Prediction of thermal damage of three-dimensional bio-tissues in moving laser therapy
The thermotherapy is a useful approach in medical field, such as hyperthermia, laser soldering, laser ablation, laser surgery and other thermal treatment methods. In order to maximize the therapeutic efficiency while ensuring the patients’ safety, the thermal damage induced by the laser beam need to be predicted precisely.
The thermal damage is due to the temperature increment. So the first step is to select a proper heat conduction model to obtain the temperature distribution. The heat conduction process in living tissues is complicated because of the involvement of the heat conduction between blood and tissues, blood perfusion in vascular beds and metabolic heat generation. In addition, the thermal relaxation time in skin can be of several seconds, so the non-Fourier effects should be considered. The dual-phase-lag bio-heat conduction model is adopted in this work by considering the phase lags of both heat flux and temperature gradient, which allowed either the temperature gradient to precede heat flux vector or the heat flux vector to precede temperature gradient.
The Henriques’ thermal damage model was employed to study the burnt damage. Usually three burn degrees are accepted according to the evaluation parameter of burn damage which is related to the denaturation rate.
The human tissue is modelled as a cuboid as shown in Figure 1. The top surface of the human tissue is irradiated by a square laser spot, which moves along the middle axis at a constant speed.
The thermal conductivity of bio-tissue is small, so the burn mainly occurs in a small vicinity region of the irradiated area where the laser energy is concentrated.
The empyrosis distribution in an appropriate part of the target tissue (the grey part in Figure 2(a)) is exhibited in Figure 2(b) in order for a clarified description of the thermal damage. It is obvious in Figure 2 that the empyrosis occurs in the area subjected to the laser irradiation. The most severe burn appears along the center line of the affected area on the top surface.
The laser moving speed and the laser spot size greatly influence the thermal damage by affecting the energy concentration degree. The increases of the laser moving speed and laser spot size can enlarge the irradiated region and reduce the burn degree. With the comparison with spot size, the laser moving speed has greater influence on the burn depth.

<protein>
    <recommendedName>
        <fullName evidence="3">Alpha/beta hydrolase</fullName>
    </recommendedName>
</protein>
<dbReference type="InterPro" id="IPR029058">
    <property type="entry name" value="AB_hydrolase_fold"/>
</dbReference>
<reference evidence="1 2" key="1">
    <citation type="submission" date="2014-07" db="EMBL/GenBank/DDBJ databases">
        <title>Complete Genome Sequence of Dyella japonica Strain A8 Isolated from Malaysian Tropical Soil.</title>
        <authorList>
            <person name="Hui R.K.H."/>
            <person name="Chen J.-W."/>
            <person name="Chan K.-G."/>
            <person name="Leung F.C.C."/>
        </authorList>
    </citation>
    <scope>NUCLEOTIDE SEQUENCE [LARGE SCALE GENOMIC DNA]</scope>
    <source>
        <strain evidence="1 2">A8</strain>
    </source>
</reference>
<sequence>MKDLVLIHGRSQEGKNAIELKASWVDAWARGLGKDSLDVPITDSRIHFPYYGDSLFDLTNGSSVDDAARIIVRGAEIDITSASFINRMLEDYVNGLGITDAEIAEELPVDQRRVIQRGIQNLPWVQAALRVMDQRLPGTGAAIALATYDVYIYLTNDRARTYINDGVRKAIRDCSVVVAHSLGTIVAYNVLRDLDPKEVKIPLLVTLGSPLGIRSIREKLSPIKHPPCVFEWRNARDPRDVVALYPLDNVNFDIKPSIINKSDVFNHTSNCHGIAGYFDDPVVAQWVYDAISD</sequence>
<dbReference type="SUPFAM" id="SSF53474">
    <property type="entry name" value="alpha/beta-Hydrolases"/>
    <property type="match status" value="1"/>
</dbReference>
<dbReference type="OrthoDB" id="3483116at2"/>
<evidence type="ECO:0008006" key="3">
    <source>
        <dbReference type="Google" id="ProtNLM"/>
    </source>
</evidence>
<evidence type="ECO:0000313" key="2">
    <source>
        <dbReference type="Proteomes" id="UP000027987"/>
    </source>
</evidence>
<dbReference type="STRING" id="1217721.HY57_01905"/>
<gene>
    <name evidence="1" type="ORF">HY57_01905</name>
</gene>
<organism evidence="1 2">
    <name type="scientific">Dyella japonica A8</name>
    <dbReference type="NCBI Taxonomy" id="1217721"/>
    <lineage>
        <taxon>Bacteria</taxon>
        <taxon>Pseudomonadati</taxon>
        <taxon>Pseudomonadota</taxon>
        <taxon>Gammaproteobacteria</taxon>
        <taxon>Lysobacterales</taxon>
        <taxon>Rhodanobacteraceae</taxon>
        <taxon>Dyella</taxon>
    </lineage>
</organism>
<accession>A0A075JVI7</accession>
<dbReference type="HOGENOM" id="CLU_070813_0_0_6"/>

The two thermal relaxation parameters of heat flux and temperature gradient also show distinct influences on the thermal damage. The phase lag of heat flux delays the thermal energy propagating from the irradiated region to the vicinity. Consequently, the thermal accumulation and burn degree increase with the increment of the phase lag of heat flux. The depths of first- and second-degree burn reduce gently with the phase lag of heat flux, but the depth of third-degree burn is more sensitive. On the contrary, the phase lag of temperature gradient delays the temperature response in the target tissue, implying the energy transmission occurs before the temperature varying. The phase lag of temperature gradient impedes the thermal accumulation and reduces the burn degree in the irradiated region. The depth of third-degree burn decreases obviously with the increasing of the phase lag of temperature gradient.
Yuxin Sun, Jingxuan Ma, Jialing Yang
Institute of Solid Mechanics, School of Aeronautic Science and Engineering, Beihang University, Beijing, P.R. China
Thermal damage in three-dimensional vivo bio-tissues induced by moving heat sources in laser therapy
Jingxuan Ma, Xianfeng Yang, Yuxin Sun, Jialing Yang
Sci Rep. 2019 Jul 29
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